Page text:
UK: Do you expect to see overall spending on applications go up or down in the next 12 months?
Don't know 2%
Despite gloomy analyst predictions to the contrary,IT directors across Europe appear confident that there will be an upturn in spending in 2003,according to an exclusive CRM-Forum study conducted in association with UK research firm Vanson Bourne. But there's disappointing news for Microsoft with most respondents claiming that the company's arrival in the CRM market is not likely to send them reaching for their cheque books.
The CRM-Forum/Vanson Bourne study questioned 300 IT directors in the UK, France and Germany. It found that despite the downturn in 2002 and the generally gloomy prognosis for 2003, 44 per cent expected their overall applications software spending to increase in 2003, with 29 per cent reckoning that it will decline. Some 25 per cent expect spending to be flat year on year.
Geographically directors of German companies were the most optimistic, followed by their counterparts in the UK with the French as the most pessimistic. In all three regions, retail companies seemed most likely to spend more with French financial sector and German manufacturing companies the most pessimistic with 73 and 75 per cent of respondents respectively believing that spending will remain flat or go down.
"If you are responsible for making sure your company or organisation has enough toilet rolls,it is highly likely that you are going to have a number of responses to certain questions," says Kevin Withnall, director at Vanson Bourne. "You're going to suggest - despite indications to the contrary - that your company will need more toilet rolls as the importance of your job fully hits home to those that merely use the resource. You're going to suggest that you must look at different suppliers to see who has the best price. And you're going to ensure that the colour of the roll is not only standard across the organisation, but that it is totally complementary to the indigenous colour scheme. It's a big job, but someone's got to do it! So it's no surprise that when asked about issues which concern them, IT directors tend to be positive about spend and trends."
The need to integrate elements of the IT infrastructure is set to remain a thorny issue for IT directors across Europe. Some 41 per cent of all IT directors expect that the overall percentage of their total budget spent on integration will have to increase in the next twelve months. German IT directors were the most convinced overall of an increase (48 per cent) although with a mighty 63per cent it was the UK retail sector that expects to see the highest spending on application integration.
GERMANY: Is the % of IT budget that goes on integration going up or down or staying the same in the next 12 months?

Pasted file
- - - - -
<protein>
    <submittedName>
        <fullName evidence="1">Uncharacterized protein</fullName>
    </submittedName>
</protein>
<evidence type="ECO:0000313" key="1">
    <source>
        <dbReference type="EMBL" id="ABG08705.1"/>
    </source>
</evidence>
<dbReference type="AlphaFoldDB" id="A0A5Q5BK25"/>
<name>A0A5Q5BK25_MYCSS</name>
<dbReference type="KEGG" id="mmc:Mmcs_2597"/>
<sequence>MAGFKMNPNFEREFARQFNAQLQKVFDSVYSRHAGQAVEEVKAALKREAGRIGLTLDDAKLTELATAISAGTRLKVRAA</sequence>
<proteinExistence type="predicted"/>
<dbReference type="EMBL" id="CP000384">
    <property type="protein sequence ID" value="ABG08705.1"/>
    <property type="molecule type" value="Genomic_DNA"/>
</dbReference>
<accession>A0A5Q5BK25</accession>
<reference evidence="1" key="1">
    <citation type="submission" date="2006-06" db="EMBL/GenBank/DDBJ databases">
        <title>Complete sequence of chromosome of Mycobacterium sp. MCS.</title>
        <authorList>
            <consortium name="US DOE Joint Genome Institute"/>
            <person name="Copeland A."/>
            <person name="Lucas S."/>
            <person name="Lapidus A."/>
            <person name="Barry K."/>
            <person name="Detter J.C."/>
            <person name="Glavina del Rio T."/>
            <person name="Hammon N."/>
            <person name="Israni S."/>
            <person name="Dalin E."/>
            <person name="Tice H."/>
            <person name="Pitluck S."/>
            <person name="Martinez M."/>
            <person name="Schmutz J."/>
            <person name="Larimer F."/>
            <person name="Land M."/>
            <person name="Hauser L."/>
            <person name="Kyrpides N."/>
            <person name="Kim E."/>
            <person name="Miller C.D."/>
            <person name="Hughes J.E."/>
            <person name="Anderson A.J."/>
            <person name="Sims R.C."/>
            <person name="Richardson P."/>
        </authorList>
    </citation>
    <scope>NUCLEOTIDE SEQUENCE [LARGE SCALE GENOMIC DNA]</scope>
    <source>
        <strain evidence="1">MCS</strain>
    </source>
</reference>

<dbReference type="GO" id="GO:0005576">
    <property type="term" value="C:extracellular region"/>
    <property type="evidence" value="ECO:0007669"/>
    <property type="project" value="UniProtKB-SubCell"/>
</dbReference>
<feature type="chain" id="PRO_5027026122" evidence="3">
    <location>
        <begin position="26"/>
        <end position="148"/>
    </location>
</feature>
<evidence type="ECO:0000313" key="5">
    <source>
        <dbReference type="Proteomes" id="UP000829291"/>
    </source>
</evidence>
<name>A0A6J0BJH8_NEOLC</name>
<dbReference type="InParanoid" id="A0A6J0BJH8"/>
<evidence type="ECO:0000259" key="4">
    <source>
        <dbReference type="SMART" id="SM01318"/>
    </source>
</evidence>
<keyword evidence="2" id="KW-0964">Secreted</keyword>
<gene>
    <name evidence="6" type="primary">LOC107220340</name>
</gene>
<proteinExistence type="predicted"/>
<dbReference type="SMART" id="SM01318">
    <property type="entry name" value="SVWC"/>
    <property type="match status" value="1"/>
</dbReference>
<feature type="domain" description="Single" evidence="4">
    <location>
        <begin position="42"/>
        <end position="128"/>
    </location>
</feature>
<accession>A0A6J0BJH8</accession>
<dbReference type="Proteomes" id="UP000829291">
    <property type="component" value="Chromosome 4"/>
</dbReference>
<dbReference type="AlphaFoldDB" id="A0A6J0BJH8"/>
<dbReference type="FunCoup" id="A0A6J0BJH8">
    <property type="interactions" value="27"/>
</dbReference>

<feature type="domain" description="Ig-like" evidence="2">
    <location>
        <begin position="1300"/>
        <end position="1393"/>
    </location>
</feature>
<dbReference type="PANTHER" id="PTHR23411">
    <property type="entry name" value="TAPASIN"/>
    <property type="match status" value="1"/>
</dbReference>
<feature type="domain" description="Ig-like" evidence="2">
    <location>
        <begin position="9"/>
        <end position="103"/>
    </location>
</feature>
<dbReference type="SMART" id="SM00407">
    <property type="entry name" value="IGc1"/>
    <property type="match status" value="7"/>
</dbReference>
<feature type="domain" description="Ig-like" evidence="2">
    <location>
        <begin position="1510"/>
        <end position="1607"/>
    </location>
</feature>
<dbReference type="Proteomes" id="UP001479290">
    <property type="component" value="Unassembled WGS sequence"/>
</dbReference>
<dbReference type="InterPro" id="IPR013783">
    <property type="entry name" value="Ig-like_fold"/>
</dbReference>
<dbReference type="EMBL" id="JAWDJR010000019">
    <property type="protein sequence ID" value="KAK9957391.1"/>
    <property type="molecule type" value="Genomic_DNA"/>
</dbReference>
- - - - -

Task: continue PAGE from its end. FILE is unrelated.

Don't know 4%
But it seems that despite this, the option of opting for a single vendor approach is not something that most companies reckon to be a viable alternative. Only 23 per cent of respondents overall said that they would pursue a single source solution if it was on offer.Again Germany - home to SAP - was the most positive, but even there less than a third of respondents - 31 per cent - saw this as an option. France was the least interested in single source options with a pitiful ten per cent expressing interest.
FRANCE: If a single vendor could meet all your application requirements, would you use that vendor or insist on a best of breed approach?
Single Vendor 10%
Best of breed 61%
Don't know 29%
"The best of breed mentality is still very strong despite, or perhaps because of, years of ERP-benefit statements being delivered to the IT director's door," explains Withnall."We've reverted to the best of breed approach and the increased importance of the need to integrate applications successfully. This is challenging and is probably something that the IT director actually enjoys doing. Would a single vendor solution be just too easy?"
There's bad news for Microsoft in the applications market as it prepares to make its big push - at least in the near term. Only 27 per cent of British IT directors said they were interested in evaluating the company's CRM products in the next 12 months, but that's actually quite healthy compared to the 13 per cent in Germany and the 10 per cent in France. The really big problem for Microsoft is that there is no comfort blanket of a large 'don't know' factor as respondents firmly say no across the UK (59 per cent), France (61 per cent) and Germany (82 per cent).
GERMANY: Does your organisation plan to evaluate Microsoft's offerings in the CRM space in the next 12 months?
Don't know 5%
Looking beyond the next twelve months, prospects do improve for Microsoft though with 42 per cent of those respondents who said no saying that they would be interested in evaluating the software over time. "Some of the commitment is lukewarm," admitted Withnall, "but nevertheless we see this percentage as being particularly interesting for a company that tends not to be top of the mind with the IT Director."
Vanson Bourne can be contacted at http://www.vansonbourne.com/